BEIJING: China reports successful spacecraft landing on Mars, deploys rover in massive leap for space program: The official Xinhua News Agency said on Saturday that the lander had touched down, citing the China National Space Administration.
#AceNewsReport – May.16: The lander carrying China’s first Mars rover has touched down on the red planet, the China National Space Administration (CNSA) confirmed on Saturday morning.
Posted Yesterday at 2:14am, updated Yesterday at 11:12pm
GLOBALink | China’s probe lands on Mars
It is the first time China has landed a probe on a planet other than Earth.
The craft’s plummet through the Martian atmosphere, lasting about nine minutes, was extremely complicated with no ground control, and had to be performed by the spacecraft autonomously, said Geng Yan, an official at the Lunar Exploration and Space Program Center of the CNSA.
Tianwen-1, consisting of an orbiter, a lander and a rover, was launched from the Wenchang Spacecraft Launch Site on the coast of southern China’s island province of Hainan on July 23, 2020.
It was the first step in China’s planetary exploration of the solar system, with the aim of completing orbiting, landing and roving on the red planet in one mission.
The spacecraft entered the Mars orbit in February after a journey of nearly seven months through space and spent more than two months surveying potential landing sites.
The Tianwen-1 spacecraft landed on a site on the Southern Utopia Plain, “leaving a Chinese footprint on Mars for the first time”, Xinhua said.
The spacecraft left its parked orbit around 3:00am AEST and entered the Martian atmosphere about three hours later.
Xinhua said the landing process consisted of “nine minutes of terror” as the module decelerated and then slowly descended.
The space craft landed in the southern part of a vast plain known as Utopia Planitia.
The 3,300-kilometre-wide plain is the largest impact crater on Mars.
The lander was carrying a rover that was deployed on the red planet, making China the second nation to deploy one, behind the United States.
The six-wheel robot called Zhurong marks a major leap in China’s space program, which has managed to launch an orbiter, lander and rover in a single mission.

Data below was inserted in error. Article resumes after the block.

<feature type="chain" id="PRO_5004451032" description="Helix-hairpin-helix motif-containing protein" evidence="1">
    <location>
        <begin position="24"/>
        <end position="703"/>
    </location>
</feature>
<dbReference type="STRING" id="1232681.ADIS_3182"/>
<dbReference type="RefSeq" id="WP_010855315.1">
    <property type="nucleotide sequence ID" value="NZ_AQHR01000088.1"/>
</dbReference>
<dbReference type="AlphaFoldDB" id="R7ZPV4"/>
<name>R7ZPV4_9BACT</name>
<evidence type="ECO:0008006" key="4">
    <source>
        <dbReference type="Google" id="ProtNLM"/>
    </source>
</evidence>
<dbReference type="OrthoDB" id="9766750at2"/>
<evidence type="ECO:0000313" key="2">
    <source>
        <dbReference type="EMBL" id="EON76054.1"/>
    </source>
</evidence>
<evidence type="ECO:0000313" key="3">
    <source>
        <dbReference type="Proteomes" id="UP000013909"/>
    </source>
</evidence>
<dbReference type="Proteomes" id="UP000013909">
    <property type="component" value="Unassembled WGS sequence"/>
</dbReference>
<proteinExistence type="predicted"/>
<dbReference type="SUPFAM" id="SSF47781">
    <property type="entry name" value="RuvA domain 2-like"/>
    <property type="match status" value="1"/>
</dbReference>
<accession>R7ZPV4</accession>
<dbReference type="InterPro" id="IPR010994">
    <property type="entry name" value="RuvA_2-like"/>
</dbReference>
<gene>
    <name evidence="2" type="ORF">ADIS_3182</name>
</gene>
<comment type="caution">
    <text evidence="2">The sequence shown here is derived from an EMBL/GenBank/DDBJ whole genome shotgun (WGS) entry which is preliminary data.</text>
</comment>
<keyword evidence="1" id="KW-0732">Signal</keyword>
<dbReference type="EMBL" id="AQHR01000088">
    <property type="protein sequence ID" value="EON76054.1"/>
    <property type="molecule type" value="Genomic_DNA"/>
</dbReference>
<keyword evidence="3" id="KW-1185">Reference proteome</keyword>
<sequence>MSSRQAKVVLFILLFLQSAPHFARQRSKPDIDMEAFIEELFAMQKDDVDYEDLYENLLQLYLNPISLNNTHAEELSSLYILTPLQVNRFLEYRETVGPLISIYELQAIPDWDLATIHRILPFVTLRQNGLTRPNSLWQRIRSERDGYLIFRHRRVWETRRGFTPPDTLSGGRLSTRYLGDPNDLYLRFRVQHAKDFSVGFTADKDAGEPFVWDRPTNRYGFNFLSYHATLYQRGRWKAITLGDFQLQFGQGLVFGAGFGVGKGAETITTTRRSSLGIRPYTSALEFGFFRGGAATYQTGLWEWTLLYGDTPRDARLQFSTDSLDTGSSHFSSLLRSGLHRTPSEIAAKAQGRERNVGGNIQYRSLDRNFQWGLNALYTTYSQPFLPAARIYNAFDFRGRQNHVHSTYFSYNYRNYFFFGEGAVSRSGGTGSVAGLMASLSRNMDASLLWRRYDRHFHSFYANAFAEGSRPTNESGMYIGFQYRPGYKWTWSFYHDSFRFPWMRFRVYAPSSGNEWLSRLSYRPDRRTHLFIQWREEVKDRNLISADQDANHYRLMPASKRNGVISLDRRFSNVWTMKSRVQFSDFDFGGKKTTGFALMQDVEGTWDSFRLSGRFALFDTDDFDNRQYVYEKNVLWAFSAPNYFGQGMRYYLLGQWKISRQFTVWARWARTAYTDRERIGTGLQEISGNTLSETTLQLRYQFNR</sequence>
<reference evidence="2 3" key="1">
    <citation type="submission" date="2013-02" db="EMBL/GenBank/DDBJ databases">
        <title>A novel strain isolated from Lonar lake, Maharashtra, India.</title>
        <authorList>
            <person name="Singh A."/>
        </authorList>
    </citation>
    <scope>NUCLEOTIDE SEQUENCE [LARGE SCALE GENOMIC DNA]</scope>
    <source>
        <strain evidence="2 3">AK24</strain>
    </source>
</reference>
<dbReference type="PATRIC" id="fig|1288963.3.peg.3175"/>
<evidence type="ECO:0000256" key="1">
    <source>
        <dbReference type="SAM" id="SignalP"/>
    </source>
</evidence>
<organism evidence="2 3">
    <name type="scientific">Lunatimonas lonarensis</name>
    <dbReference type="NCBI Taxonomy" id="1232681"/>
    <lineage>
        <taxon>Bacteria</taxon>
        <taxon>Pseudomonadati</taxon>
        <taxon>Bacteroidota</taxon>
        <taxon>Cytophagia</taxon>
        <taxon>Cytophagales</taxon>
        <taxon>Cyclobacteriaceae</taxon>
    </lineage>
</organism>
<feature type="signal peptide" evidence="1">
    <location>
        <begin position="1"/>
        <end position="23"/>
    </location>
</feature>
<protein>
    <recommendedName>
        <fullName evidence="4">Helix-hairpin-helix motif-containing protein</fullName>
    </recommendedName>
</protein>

The rover is solar powered and will survey the landing site before departing from its platform to conduct inspections.
It will study the planet’s surface soil and atmosphere.
Zhurong will also look for signs of ancient life, including any sub-surface water and ice, using a ground-penetrating radar.
Named after a mythical Chinese god of fire, Zhurong has six scientific instruments including a high-resolution topography camera.
Space writer Morris Jones told the ABC China’s most recent achievement shows they are a major player in the “space game”.
“It’s one of the most complicated things China has ever done in space flight. And it comes relatively shortly after China launched its first large space station module,’ Mr Jones said.
“So in between the space station, the Mars landing and the fact that China has recently retrieved samples from the moon via another robot lander, this is a sign that China is now a first-rate space power.
“China is one of only three nations to have human space flight capability along with the US and Russia. They’re now also in the space station league and they’re also in the interplanetary exploration league, which is only open to a handful of nations.
“It’s a reminder that some nations are niche players in the space game – but China is trying to do everything that’s possible in space flight and they’re trying to do it well.”
The five-tonne spacecraft blasted off from the southern Chinese island of Hainan in July last year, launched by the powerful Long March 5 rocket.
After more than six months in transit, Tianwen-1 reached the red planet in February, and has been in orbit ever since.
Tianwen-1, or Questions to Heaven, named after a Chinese poem written two millennia ago, is China’s first independent mission to Mars.
A probe co-launched with Russia in 2011 failed to leave the Earth’s orbit.
Tianwen-1 was one of three that reached Mars in February, with US rover Perseverance successfully touching down on February 18 in a huge depression called Jezero Crater, more than 2,000 km away from Utopia Planitia.
Hope — the third spacecraft that arrived at Mars in February this year — is not designed to make a landing.
Launched by the United Arab Emirates, it is currently orbiting above Mars gathering data on its weather and atmosphere.
The first successful landing ever was made by NASA’s Viking 1 in July 1976 and the second by Viking 2 in September that year.
A Mars probe launched by the former Soviet Union landed in December 1971, but communication was lost seconds after landing.
Wires/ABC/Xinhua Global Service
#AceNewsDesk report ………Published: May.16: 2021:
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